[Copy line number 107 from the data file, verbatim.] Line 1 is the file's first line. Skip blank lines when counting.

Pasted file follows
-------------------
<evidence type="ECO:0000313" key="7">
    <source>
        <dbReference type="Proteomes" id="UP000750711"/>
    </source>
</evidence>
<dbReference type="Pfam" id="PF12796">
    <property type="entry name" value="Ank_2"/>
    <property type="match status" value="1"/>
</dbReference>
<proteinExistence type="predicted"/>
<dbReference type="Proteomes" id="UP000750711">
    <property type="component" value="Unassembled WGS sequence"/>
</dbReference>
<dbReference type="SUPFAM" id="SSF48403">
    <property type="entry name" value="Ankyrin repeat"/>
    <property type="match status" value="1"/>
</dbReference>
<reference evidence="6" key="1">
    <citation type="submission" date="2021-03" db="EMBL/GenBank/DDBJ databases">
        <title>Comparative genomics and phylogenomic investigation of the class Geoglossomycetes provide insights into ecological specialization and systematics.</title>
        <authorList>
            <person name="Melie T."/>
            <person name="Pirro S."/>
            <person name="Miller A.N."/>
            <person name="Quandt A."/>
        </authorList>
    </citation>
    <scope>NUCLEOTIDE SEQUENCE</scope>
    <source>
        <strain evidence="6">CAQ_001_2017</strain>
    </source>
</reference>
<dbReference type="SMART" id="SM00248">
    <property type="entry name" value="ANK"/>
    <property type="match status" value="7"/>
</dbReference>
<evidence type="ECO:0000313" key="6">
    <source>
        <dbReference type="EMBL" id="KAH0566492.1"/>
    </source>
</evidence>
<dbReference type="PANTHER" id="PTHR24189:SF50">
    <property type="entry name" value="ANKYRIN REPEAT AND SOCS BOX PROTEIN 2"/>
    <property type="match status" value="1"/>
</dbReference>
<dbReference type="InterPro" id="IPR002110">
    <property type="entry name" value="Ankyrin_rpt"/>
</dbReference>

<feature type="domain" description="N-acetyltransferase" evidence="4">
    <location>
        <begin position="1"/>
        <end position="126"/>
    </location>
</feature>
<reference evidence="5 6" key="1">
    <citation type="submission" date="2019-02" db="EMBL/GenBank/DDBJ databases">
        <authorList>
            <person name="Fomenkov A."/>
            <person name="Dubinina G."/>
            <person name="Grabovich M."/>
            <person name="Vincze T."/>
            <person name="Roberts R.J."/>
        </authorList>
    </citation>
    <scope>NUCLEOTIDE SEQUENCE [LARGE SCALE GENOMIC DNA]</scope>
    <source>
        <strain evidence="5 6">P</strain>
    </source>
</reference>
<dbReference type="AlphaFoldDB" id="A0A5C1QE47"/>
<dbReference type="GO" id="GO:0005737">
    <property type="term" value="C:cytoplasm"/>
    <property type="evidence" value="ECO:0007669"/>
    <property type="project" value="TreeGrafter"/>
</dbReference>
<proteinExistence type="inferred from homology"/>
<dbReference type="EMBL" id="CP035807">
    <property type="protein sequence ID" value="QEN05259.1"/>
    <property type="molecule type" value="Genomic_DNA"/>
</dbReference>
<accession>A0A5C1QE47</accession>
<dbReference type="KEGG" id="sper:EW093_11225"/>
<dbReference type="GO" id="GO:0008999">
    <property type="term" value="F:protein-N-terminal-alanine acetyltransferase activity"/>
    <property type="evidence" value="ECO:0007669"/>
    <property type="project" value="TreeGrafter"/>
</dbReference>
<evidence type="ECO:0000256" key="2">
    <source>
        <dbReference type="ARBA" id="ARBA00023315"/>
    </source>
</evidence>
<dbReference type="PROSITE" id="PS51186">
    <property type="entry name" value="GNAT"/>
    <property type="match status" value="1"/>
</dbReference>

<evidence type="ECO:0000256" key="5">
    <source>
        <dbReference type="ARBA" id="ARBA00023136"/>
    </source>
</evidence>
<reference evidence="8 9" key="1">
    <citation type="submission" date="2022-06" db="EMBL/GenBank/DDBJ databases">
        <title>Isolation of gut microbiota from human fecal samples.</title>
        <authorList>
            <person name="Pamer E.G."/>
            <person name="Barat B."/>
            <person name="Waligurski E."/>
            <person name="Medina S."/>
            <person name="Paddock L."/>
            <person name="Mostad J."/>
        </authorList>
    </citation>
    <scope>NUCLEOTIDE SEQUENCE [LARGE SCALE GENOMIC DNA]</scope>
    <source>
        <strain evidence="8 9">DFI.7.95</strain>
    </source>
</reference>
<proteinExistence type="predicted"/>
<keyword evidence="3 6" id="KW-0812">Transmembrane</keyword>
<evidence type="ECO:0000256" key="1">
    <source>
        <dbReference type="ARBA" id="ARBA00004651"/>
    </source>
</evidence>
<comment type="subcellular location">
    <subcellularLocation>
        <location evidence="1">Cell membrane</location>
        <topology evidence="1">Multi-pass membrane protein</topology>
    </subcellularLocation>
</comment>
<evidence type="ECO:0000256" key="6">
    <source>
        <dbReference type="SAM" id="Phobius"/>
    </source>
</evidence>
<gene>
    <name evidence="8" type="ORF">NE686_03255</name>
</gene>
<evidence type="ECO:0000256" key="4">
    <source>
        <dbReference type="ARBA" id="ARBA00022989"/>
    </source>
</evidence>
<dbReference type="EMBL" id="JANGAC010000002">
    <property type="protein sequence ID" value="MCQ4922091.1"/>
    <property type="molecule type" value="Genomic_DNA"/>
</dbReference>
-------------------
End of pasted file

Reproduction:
            <person name="Barat B."/>